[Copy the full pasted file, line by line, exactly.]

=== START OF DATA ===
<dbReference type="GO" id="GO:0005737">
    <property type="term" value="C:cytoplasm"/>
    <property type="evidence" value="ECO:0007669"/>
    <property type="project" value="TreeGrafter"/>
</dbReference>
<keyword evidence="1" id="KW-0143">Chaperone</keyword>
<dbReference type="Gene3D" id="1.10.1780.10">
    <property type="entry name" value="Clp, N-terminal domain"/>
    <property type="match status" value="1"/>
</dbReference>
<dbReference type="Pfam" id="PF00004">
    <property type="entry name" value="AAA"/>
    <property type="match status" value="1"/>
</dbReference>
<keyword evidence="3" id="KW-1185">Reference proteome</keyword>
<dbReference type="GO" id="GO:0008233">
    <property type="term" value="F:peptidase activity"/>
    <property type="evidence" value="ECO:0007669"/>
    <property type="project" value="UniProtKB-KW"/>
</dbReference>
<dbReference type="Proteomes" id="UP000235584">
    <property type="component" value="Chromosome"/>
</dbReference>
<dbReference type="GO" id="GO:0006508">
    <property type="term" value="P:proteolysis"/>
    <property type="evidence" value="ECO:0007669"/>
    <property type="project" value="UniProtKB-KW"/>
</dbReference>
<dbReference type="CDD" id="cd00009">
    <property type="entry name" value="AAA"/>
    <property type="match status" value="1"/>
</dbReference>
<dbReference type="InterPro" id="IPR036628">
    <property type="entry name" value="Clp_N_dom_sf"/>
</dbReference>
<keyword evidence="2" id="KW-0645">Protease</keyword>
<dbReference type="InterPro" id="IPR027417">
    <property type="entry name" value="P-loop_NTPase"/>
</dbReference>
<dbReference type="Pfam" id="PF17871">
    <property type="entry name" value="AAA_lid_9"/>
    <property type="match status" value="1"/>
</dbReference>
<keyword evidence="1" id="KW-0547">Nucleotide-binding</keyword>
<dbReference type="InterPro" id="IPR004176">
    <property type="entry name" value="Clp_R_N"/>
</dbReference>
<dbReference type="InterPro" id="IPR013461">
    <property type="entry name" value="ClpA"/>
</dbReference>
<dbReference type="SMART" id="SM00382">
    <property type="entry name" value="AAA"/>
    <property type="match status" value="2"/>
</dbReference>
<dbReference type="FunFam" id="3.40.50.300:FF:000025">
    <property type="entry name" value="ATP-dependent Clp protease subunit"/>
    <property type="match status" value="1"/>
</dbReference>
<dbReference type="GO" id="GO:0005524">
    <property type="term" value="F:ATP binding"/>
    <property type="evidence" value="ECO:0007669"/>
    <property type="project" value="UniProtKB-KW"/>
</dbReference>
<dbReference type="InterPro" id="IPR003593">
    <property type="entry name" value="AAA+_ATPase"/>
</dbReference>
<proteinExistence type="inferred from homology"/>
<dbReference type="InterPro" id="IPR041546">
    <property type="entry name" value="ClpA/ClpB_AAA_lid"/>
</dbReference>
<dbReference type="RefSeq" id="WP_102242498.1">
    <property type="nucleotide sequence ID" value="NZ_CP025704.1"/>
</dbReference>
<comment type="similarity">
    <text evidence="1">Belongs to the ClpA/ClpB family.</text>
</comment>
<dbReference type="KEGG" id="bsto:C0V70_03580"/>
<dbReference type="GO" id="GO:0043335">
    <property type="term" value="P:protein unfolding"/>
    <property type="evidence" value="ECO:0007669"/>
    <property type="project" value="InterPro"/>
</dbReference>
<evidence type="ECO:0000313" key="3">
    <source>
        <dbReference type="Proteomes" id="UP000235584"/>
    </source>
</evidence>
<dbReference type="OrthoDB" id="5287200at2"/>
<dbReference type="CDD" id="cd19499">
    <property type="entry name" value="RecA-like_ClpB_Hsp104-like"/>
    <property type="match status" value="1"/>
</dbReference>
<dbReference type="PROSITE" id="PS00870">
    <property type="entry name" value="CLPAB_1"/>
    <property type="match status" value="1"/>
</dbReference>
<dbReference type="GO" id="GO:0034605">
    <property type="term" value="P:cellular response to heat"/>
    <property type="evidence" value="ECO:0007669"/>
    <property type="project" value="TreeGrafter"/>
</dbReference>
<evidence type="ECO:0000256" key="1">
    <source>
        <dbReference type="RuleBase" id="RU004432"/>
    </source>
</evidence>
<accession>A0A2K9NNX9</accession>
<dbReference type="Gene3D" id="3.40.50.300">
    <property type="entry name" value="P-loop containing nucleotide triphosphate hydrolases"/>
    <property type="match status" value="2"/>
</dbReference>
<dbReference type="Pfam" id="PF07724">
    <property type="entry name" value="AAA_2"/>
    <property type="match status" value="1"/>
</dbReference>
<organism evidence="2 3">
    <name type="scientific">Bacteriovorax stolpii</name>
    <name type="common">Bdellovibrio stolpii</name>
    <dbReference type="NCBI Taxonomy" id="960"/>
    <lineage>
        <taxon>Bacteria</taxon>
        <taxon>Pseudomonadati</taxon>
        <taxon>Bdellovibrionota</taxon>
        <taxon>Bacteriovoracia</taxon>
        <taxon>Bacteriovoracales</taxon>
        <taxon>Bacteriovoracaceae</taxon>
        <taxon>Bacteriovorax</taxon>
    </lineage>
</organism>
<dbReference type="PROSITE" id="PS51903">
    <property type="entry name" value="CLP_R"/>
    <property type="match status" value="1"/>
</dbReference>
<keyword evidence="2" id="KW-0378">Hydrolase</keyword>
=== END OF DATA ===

<dbReference type="GO" id="GO:0005737">
    <property type="term" value="C:cytoplasm"/>
    <property type="evidence" value="ECO:0007669"/>
    <property type="project" value="TreeGrafter"/>
</dbReference>
<keyword evidence="1" id="KW-0143">Chaperone</keyword>
<dbReference type="Gene3D" id="1.10.1780.10">
    <property type="entry name" value="Clp, N-terminal domain"/>
    <property type="match status" value="1"/>
</dbReference>
<dbReference type="Pfam" id="PF00004">
    <property type="entry name" value="AAA"/>
    <property type="match status" value="1"/>
</dbReference>
<keyword evidence="3" id="KW-1185">Reference proteome</keyword>
<dbReference type="GO" id="GO:0008233">
    <property type="term" value="F:peptidase activity"/>
    <property type="evidence" value="ECO:0007669"/>
    <property type="project" value="UniProtKB-KW"/>
</dbReference>
<dbReference type="Proteomes" id="UP000235584">
    <property type="component" value="Chromosome"/>
</dbReference>
<dbReference type="GO" id="GO:0006508">
    <property type="term" value="P:proteolysis"/>
    <property type="evidence" value="ECO:0007669"/>
    <property type="project" value="UniProtKB-KW"/>
</dbReference>
<dbReference type="CDD" id="cd00009">
    <property type="entry name" value="AAA"/>
    <property type="match status" value="1"/>
</dbReference>
<dbReference type="InterPro" id="IPR036628">
    <property type="entry name" value="Clp_N_dom_sf"/>
</dbReference>
<keyword evidence="2" id="KW-0645">Protease</keyword>
<dbReference type="InterPro" id="IPR027417">
    <property type="entry name" value="P-loop_NTPase"/>
</dbReference>
<dbReference type="Pfam" id="PF17871">
    <property type="entry name" value="AAA_lid_9"/>
    <property type="match status" value="1"/>
</dbReference>
<keyword evidence="1" id="KW-0547">Nucleotide-binding</keyword>
<dbReference type="InterPro" id="IPR004176">
    <property type="entry name" value="Clp_R_N"/>
</dbReference>
<dbReference type="InterPro" id="IPR013461">
    <property type="entry name" value="ClpA"/>
</dbReference>
<dbReference type="SMART" id="SM00382">
    <property type="entry name" value="AAA"/>
    <property type="match status" value="2"/>
</dbReference>
<dbReference type="FunFam" id="3.40.50.300:FF:000025">
    <property type="entry name" value="ATP-dependent Clp protease subunit"/>
    <property type="match status" value="1"/>
</dbReference>
<dbReference type="GO" id="GO:0005524">
    <property type="term" value="F:ATP binding"/>
    <property type="evidence" value="ECO:0007669"/>
    <property type="project" value="UniProtKB-KW"/>
</dbReference>
<dbReference type="InterPro" id="IPR003593">
    <property type="entry name" value="AAA+_ATPase"/>
</dbReference>
<proteinExistence type="inferred from homology"/>
<dbReference type="InterPro" id="IPR041546">
    <property type="entry name" value="ClpA/ClpB_AAA_lid"/>
</dbReference>
<dbReference type="RefSeq" id="WP_102242498.1">
    <property type="nucleotide sequence ID" value="NZ_CP025704.1"/>
</dbReference>
<comment type="similarity">
    <text evidence="1">Belongs to the ClpA/ClpB family.</text>
</comment>
<dbReference type="KEGG" id="bsto:C0V70_03580"/>
<dbReference type="GO" id="GO:0043335">
    <property type="term" value="P:protein unfolding"/>
    <property type="evidence" value="ECO:0007669"/>
    <property type="project" value="InterPro"/>
</dbReference>
<evidence type="ECO:0000313" key="3">
    <source>
        <dbReference type="Proteomes" id="UP000235584"/>
    </source>
</evidence>
<dbReference type="OrthoDB" id="5287200at2"/>
<dbReference type="CDD" id="cd19499">
    <property type="entry name" value="RecA-like_ClpB_Hsp104-like"/>
    <property type="match status" value="1"/>
</dbReference>
<dbReference type="PROSITE" id="PS00870">
    <property type="entry name" value="CLPAB_1"/>
    <property type="match status" value="1"/>
</dbReference>
<dbReference type="GO" id="GO:0034605">
    <property type="term" value="P:cellular response to heat"/>
    <property type="evidence" value="ECO:0007669"/>
    <property type="project" value="TreeGrafter"/>
</dbReference>
<evidence type="ECO:0000256" key="1">
    <source>
        <dbReference type="RuleBase" id="RU004432"/>
    </source>
</evidence>
<accession>A0A2K9NNX9</accession>
<dbReference type="Gene3D" id="3.40.50.300">
    <property type="entry name" value="P-loop containing nucleotide triphosphate hydrolases"/>
    <property type="match status" value="2"/>
</dbReference>
<dbReference type="Pfam" id="PF07724">
    <property type="entry name" value="AAA_2"/>
    <property type="match status" value="1"/>
</dbReference>
<organism evidence="2 3">
    <name type="scientific">Bacteriovorax stolpii</name>
    <name type="common">Bdellovibrio stolpii</name>
    <dbReference type="NCBI Taxonomy" id="960"/>
    <lineage>
        <taxon>Bacteria</taxon>
        <taxon>Pseudomonadati</taxon>
        <taxon>Bdellovibrionota</taxon>
        <taxon>Bacteriovoracia</taxon>
        <taxon>Bacteriovoracales</taxon>
        <taxon>Bacteriovoracaceae</taxon>
        <taxon>Bacteriovorax</taxon>
    </lineage>
</organism>
<dbReference type="PROSITE" id="PS51903">
    <property type="entry name" value="CLP_R"/>
    <property type="match status" value="1"/>
</dbReference>
<keyword evidence="2" id="KW-0378">Hydrolase</keyword>